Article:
The issue then resurfaced very recently in July 2021, which took the world by storm. The international community realised that they were at the precipice of technological catastrophe when Forbidden Stories (a Paris-based journalistic nonprofit group), and Amnesty International (a human rights group) released a list in public forums. The list claimed to contain a leaked database of 50,000 phone numbers from an unknown source, which were the potential and alleged targets for surveillance by clients of NSO Group.

The targets included influential portfolios from all over the world belonging to journalists, human rights activists, and business executives. Famous Indian personalities like Rahul Gandhi (Member of Indian Parliament and Indian National Congress), Alok Verma (former chief Central Bureau of Investigation), K.K. Sharma (Head of Border Security Force, India) were a few mentioned in the list. Additionally, there were two women, who had been deemed close to the infamous murdered Saudi journalist- Jamal Khashoggi, according to an investigation led by The Washington Post and 16 other media houses in a joint operation known as The Pegasus Project. Further research and forensic lab reports conducted on the targeted mobile phones confirmed legitimate tampering of a subset of the devices.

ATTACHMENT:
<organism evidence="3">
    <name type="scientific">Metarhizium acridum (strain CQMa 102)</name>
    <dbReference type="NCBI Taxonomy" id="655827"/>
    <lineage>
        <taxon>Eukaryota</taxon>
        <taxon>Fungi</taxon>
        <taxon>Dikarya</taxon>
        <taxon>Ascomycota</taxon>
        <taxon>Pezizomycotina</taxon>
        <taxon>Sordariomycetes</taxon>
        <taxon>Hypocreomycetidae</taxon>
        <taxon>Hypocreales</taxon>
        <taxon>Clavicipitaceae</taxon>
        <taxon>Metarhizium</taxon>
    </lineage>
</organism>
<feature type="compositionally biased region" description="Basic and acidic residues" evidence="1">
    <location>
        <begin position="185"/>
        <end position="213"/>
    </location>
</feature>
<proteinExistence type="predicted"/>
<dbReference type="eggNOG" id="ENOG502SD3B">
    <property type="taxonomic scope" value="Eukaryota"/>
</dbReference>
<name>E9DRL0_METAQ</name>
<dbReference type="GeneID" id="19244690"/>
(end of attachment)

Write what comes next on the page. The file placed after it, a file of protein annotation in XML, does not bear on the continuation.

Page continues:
Nowadays, every sensitive aspect of an individual’s life has some sort of imprint of it on their phones- such as passwords, bank details, private information vulnerable to being used as leverage as well as extortion. Access to the same could be a monumental feat for institutions and governments who were trying to keep lobbyists such as political oppositions at bay. Hence, while the whole world was grappling with the idea of their privacy being compromised and their autonomy potentially restricted, this scandal was given a political lens in India. It was alleged by the concerned public and fuelled by the opposition parties on the revelation of the list that the Indian government had, for all intents and purposes, used pegasus to spy on its influential citizens to curb the threat to their seat of power by potentially exploiting their sensitive information.